Fulfillment Firm Brings Tracking Online, Expands Services
"It's an evolving process," said Sandy Josey, manager of fulfillment systems at CCI, a unit of direct marketing company Communications Concepts Group. "We're really trying to get our customers more involved in this process. We don't want to just throw things up there."
Josey said customers seem especially interested in being able to track the progress of their mailings and get other information online. Currently CCI lets clients get reports on their mailings through the Web, and the company can e-mail progress reports directly from their mainframe computer.
CCI sends follow-up mailings and other promotional materials for marketers across several industries and organizations trying to communicate with their membership bases. For example, an auto maker might send out various marketing packages to people who visited an auto dealership or contacted a car maker's toll-free number for information on a make of car. After specifying which kinds of materials should go to consumers with certain characteristics and how many mailings are needed, CCI sends them out.
Josey said she expects electronically transmitted marketing material to become more prevalent as long as its response rates stay at least on par with direct mail, because digital material avoids postal costs and can be sent faster.
"We firmly believe that the Internet is here and it's going to stay here," she said. "I mean people receiving traditional direct mail pieces and similar pieces in the mail, sooner or later, that's going to change." She added, however, that she doesn't see tangible, nonvirtual marketing materials disappearing in the near future.
Right now, such mailed pieces are the bread and butter at CCI. The technological backbone to the company's business is its Fulfillment Automated Mailing System, a production management system the company has continually fine-tuned over the last decade.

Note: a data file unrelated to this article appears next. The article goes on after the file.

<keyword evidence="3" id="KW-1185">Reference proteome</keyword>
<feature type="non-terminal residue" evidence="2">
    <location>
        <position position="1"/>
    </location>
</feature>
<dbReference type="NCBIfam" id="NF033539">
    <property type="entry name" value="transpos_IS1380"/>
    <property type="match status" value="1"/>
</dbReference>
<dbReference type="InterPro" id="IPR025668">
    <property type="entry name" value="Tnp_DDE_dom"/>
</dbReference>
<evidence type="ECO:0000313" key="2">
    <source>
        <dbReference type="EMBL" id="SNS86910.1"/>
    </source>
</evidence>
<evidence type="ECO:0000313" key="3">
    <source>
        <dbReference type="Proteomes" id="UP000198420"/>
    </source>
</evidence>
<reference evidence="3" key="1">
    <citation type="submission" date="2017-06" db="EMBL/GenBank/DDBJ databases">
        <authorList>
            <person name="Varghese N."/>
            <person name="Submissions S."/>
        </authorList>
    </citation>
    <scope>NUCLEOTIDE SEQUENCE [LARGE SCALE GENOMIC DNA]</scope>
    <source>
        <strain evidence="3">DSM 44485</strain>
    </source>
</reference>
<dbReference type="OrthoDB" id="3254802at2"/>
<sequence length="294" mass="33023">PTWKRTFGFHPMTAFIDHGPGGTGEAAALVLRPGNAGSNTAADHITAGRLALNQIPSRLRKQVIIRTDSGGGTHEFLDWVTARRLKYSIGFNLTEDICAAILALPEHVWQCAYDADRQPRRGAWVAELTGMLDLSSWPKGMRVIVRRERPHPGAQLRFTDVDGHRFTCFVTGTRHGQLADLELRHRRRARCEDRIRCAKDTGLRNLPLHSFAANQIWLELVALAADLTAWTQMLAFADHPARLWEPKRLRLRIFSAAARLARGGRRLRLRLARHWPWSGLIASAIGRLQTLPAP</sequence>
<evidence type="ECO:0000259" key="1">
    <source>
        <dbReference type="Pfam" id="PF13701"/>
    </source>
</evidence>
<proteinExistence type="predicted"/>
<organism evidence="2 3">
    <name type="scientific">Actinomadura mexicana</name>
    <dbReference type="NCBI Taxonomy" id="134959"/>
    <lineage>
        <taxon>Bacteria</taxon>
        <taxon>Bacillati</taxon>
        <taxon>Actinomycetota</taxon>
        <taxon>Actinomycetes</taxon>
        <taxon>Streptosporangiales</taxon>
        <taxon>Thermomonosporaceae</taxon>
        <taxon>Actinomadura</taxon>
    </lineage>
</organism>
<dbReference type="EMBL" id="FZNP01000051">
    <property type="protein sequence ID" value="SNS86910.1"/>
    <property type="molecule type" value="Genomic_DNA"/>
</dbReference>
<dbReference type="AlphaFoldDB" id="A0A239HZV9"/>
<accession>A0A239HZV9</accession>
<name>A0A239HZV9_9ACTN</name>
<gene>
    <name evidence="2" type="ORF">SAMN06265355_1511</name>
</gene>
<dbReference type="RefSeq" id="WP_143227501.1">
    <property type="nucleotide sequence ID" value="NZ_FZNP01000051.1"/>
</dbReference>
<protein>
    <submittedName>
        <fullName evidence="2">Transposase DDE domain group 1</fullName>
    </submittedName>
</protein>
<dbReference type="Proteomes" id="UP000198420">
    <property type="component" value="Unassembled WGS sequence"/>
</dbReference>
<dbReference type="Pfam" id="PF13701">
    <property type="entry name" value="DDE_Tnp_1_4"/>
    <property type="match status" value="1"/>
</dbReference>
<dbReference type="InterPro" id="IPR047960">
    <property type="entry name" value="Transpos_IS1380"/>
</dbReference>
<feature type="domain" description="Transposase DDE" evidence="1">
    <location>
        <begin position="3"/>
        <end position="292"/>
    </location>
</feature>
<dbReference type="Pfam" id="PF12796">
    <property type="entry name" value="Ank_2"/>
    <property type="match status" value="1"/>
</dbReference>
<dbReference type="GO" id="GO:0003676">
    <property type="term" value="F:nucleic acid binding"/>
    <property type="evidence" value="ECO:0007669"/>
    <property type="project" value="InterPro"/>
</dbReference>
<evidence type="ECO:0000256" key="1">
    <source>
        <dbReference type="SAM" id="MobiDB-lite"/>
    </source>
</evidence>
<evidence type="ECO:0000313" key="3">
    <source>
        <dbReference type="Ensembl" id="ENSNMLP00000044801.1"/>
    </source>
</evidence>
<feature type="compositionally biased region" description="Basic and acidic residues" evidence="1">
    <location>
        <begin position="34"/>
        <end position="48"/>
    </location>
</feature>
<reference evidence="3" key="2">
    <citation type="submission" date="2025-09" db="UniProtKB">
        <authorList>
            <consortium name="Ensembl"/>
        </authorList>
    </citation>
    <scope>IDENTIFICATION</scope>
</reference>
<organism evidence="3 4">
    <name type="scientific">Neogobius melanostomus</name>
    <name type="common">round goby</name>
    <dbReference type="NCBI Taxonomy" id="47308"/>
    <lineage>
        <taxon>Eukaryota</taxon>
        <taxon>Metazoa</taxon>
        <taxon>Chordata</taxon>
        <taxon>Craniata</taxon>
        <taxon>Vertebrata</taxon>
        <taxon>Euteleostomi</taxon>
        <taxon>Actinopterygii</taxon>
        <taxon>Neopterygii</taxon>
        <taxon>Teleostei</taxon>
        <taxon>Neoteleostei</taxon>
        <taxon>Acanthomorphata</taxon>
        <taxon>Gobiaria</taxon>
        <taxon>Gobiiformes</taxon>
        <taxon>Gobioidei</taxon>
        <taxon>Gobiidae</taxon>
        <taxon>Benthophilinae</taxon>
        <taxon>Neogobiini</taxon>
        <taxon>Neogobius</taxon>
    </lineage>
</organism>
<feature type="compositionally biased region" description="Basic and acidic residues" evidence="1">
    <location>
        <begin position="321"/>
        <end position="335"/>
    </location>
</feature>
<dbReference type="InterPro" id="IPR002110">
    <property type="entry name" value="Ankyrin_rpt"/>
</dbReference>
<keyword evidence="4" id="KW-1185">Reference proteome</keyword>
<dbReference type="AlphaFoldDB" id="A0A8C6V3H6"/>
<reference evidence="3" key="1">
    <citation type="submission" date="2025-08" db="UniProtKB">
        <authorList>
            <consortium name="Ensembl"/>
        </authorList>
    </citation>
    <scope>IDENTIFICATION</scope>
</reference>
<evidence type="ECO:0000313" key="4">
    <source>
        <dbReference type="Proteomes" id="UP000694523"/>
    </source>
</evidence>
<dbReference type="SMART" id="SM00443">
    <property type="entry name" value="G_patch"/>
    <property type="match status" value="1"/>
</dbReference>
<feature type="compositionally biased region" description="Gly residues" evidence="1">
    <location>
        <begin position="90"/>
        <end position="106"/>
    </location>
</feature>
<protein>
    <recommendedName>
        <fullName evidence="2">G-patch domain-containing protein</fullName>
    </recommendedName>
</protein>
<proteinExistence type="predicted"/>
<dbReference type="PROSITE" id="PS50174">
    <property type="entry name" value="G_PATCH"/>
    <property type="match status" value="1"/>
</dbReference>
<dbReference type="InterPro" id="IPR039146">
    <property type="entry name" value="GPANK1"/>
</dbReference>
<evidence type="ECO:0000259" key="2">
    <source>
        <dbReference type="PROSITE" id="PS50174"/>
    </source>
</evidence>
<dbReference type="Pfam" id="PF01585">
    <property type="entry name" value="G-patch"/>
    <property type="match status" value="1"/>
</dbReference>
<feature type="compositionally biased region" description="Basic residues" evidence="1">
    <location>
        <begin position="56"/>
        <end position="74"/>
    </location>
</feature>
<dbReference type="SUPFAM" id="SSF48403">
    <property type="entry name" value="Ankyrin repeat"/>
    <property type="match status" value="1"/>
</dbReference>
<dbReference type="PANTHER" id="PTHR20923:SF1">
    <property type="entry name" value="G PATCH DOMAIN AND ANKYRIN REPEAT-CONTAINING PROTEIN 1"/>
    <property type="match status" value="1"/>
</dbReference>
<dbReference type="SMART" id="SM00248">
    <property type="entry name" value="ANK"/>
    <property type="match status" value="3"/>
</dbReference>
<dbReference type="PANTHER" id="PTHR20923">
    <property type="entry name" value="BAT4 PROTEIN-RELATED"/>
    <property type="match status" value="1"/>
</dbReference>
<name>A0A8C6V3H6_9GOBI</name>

FAMS manages leads, tracks what happens to the leads after they arrive at CCI and identifies the quantity being mailed -- or in some cases, what isn't being mailed and why. The system then generates reports for clients.
For example, an insurance company might want to sell benefit packages, but it must vary the packages from state to state because of differing regulations. When the company collects consumer information through direct response television spots and toll-free numbers, it ends up with a pool of names that will get one of several different types of mailers.
FAMS is designed to sift through consumer data so marketers can make valid counteroffers to people even if, say, they came across an ad while traveling in one state that they aren't eligible to receive in their home state. Or if there is no possible counteroffer, the system can automatically send an apology letter.
"It gives the company the opportunity to look at someone who's interested in the product [but] not able to get the one on TV or in the newspaper ad," said Tom Derago, CCI's national sales manager. "We can cross-sell them to something else."
He added that FAMS is uniquely sophisticated among similar systems generally available.
"We know that there are production management systems that handle traditional mail, but the refinement of the information we can give our customers and the accessibility through the Internet and distribution back through the Internet I don't believe exists in a standard package," Derago said. He noted, however, that competitors' inhouse systems might have similar capabilities.
Costs for CCI's services vary by the physical packages involved, and the company charges for extra system programming work or modified reports.